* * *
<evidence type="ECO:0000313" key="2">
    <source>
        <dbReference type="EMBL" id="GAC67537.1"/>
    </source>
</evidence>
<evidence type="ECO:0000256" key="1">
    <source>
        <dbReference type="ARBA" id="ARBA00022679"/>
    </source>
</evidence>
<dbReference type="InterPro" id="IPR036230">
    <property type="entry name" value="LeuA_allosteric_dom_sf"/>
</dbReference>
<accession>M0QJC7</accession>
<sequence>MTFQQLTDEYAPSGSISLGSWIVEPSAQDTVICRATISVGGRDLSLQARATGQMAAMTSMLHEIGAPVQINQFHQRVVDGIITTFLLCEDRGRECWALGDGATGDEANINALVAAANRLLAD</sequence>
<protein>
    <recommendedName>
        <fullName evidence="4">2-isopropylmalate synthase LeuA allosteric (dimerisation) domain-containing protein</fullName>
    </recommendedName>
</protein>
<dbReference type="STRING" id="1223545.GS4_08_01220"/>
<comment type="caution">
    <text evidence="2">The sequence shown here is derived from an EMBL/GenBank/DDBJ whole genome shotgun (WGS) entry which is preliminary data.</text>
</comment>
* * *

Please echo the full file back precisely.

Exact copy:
<evidence type="ECO:0000313" key="2">
    <source>
        <dbReference type="EMBL" id="GAC67537.1"/>
    </source>
</evidence>
<evidence type="ECO:0000256" key="1">
    <source>
        <dbReference type="ARBA" id="ARBA00022679"/>
    </source>
</evidence>
<dbReference type="InterPro" id="IPR036230">
    <property type="entry name" value="LeuA_allosteric_dom_sf"/>
</dbReference>
<accession>M0QJC7</accession>
<sequence>MTFQQLTDEYAPSGSISLGSWIVEPSAQDTVICRATISVGGRDLSLQARATGQMAAMTSMLHEIGAPVQINQFHQRVVDGIITTFLLCEDRGRECWALGDGATGDEANINALVAAANRLLAD</sequence>
<protein>
    <recommendedName>
        <fullName evidence="4">2-isopropylmalate synthase LeuA allosteric (dimerisation) domain-containing protein</fullName>
    </recommendedName>
</protein>
<dbReference type="STRING" id="1223545.GS4_08_01220"/>
<comment type="caution">
    <text evidence="2">The sequence shown here is derived from an EMBL/GenBank/DDBJ whole genome shotgun (WGS) entry which is preliminary data.</text>
</comment>